Friday, November 25, 2016

24/hour New Play Festival – The Transmigration Show


I directed a play the first weekend of November for a 24/hour new play festival, and it was awesome!

If you’ve never heard of a 24/h NPF, here’s a quick explanation: 6 directors, 6 writers, 6 teams (of 2-4) actors come together at a meeting at 8pm on Friday night. They are randomly divided up and assigned to each other. The writers stay up all night and write a 10-minute play. Then, the director and actors meet up early in the morning and begin to memorize and rehearse the plays. At 8pm Saturday, 6 ten-minute plays are performed together. 


So, it’s new plays written, rehearsed, and performed within 24 hours. 
 

I’m sort of a vet of these. I did them once or twice a year with a (now gone) group called Immediacy Theatre Project (ITP). When that company died out, I moved to Seattle for a few years, and many of them moved in different directions on the map as well. Others wanted to pursue other interests.

 
my play (mega-talented actresses! Fantastic!)
After a few years without ITP, a few of the old members began feeling the urge to get back into the game, and so a new theatre company, called PRIME, was born.

Their first show was the one I’m writing about, called The Transmigration Show. Transmigration basically means reincarnation, and our theme of the show was various karmic cycles.

I was a director, which means I was in charge of quite a few things: keeping us on schedule, making lists of needed props, firing up the actors when they get stressed, being the one to say “one more time” when we’d all rather not, knowing when to back off and let the actors clear their heads, interpreting the script and helping the actors understand their characters, run lines as needed, ready any technical needs, block out where the actors move on stage, enforce breaks as actual “breaks” rather than more script-reading or stress building, and being chief contact between stage management and actors during the day.

I’ve done acting and writing for these plays before, but I’ve found directing to be the most fun. I’m not the best memorizer of lines and I’m not a late-night person, so there’s that. Beyond that, I love getting to add artistic input from the director’s POV. 


Directing is like being the one in charge of molding the diorama. You can challenge the actors to think differently about the characters. You can block [move characters] out how actions in the play occur. You’re in charge of nonverbals. Basically, the writer, the script, dictates what the actors say, but the director molds the intensity of the words, the movement of the bodies, the props and set pieces the actors interact with, and all the things the words don’t show.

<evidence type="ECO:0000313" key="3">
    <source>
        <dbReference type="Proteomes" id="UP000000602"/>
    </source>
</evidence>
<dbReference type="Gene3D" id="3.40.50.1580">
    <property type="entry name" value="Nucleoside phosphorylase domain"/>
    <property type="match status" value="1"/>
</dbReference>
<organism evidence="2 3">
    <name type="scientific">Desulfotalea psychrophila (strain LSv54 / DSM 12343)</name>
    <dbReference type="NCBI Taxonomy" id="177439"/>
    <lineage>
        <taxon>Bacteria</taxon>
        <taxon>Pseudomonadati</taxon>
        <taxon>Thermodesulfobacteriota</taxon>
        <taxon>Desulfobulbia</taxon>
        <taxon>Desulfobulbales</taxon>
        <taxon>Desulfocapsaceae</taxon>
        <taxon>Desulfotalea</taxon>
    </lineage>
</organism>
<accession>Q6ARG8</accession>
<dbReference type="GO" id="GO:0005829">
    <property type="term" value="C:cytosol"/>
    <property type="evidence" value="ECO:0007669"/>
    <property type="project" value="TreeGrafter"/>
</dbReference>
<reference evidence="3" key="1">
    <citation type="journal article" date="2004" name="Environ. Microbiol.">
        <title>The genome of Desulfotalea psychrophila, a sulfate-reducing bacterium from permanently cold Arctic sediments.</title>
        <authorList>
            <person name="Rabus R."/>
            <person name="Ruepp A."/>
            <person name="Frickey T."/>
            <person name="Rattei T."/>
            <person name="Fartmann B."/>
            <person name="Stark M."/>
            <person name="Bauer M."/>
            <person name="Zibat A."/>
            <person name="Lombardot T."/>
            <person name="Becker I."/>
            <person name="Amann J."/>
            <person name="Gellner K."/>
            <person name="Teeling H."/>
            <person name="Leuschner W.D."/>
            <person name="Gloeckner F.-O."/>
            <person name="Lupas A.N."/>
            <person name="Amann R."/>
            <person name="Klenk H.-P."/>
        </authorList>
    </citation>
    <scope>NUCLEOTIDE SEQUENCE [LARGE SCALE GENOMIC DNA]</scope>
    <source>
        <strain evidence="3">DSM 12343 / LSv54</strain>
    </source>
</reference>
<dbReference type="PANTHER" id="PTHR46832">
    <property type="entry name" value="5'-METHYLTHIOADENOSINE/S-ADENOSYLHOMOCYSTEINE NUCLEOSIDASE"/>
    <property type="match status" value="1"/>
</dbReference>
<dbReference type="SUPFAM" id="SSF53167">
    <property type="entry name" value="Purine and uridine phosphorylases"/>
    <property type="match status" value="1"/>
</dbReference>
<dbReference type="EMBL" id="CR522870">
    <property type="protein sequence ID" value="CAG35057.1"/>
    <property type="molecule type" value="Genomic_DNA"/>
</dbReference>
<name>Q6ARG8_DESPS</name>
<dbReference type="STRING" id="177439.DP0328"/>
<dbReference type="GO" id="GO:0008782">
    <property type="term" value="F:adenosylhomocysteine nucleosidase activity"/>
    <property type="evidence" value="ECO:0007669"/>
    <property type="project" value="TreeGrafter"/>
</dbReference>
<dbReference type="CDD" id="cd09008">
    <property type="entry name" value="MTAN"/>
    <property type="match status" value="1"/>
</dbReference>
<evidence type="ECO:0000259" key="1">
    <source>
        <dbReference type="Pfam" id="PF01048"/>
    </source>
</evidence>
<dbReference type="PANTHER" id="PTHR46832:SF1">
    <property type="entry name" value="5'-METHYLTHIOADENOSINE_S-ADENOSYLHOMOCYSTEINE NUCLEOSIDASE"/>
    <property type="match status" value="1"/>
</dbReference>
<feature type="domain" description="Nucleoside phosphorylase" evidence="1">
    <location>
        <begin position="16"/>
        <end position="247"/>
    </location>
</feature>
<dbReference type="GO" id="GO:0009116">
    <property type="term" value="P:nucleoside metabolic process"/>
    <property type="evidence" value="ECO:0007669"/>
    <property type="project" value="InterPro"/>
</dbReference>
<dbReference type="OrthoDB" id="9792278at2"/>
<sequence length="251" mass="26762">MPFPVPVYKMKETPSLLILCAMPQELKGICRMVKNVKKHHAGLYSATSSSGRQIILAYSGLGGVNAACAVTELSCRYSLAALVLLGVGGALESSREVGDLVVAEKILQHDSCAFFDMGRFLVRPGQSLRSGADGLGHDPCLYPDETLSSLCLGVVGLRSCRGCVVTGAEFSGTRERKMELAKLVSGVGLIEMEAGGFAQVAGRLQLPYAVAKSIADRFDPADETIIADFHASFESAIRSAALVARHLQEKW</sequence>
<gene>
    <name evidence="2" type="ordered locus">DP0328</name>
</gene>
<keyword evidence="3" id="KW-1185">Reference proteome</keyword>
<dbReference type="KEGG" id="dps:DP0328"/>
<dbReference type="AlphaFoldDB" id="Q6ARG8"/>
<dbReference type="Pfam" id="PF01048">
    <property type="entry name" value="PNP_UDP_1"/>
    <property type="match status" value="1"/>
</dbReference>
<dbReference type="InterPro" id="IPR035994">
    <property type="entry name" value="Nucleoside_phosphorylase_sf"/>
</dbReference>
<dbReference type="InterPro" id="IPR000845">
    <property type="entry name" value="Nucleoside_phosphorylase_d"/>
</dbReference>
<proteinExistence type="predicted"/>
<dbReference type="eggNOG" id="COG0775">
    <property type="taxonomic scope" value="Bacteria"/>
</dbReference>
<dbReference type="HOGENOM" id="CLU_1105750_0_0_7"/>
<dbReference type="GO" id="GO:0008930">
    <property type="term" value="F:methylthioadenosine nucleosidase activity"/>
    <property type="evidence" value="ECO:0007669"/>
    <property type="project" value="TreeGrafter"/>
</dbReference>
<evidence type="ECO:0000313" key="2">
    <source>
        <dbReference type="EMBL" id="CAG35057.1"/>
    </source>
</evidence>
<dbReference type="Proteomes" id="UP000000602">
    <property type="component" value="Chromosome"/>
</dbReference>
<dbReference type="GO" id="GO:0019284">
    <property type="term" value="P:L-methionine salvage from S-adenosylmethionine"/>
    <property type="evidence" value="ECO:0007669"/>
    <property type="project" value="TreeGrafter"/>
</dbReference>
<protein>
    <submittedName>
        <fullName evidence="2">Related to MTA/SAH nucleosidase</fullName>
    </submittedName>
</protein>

If a line is said a certain way, it can change everything.

There was a moment during my play where one character says, “Hold my hand.”



During our first read, she said the line childishly, as if she’s just a little girl wanting love. But, as a director, I molded the play into a battle between two characters for the compliance of the third, and so “Hold my hand” became “Hold my hand,” the my being said competitively, jealously, as a command, in spite of the rival hand holder.

I loved working with my team of writers, actors, show runners, and crew. They were sooooooo talented and wonderful. I had such a great time. We also had artists paint/photo/etc. and display their pieces. I think, as an aspiring author, nothing beats being surrounded by talented and passionate artists, all collaboratively creating great art.



Reminds me of this awesome quote:

"Life is sometimes hard. Things go wrong, in life and in love and in business and in friendship and in health and in all the other ways that life can go wrong. And when things get tough, this is what you should do. 

Make good art. I'm serious. 

Husband runs off with a politician? Make good art. Leg crushed and then eaten by mutated boa constrictor? Make good art. IRS on your trail? Make good art. Cat exploded? Make good art. Somebody on the Internet thinks what you do is stupid or evil or it's all been done before? Make good art. 

Probably things will work out somehow, and eventually time will take the sting away, but that doesn't matter. Do what only you do best. Make good art."

- Neil Gaiman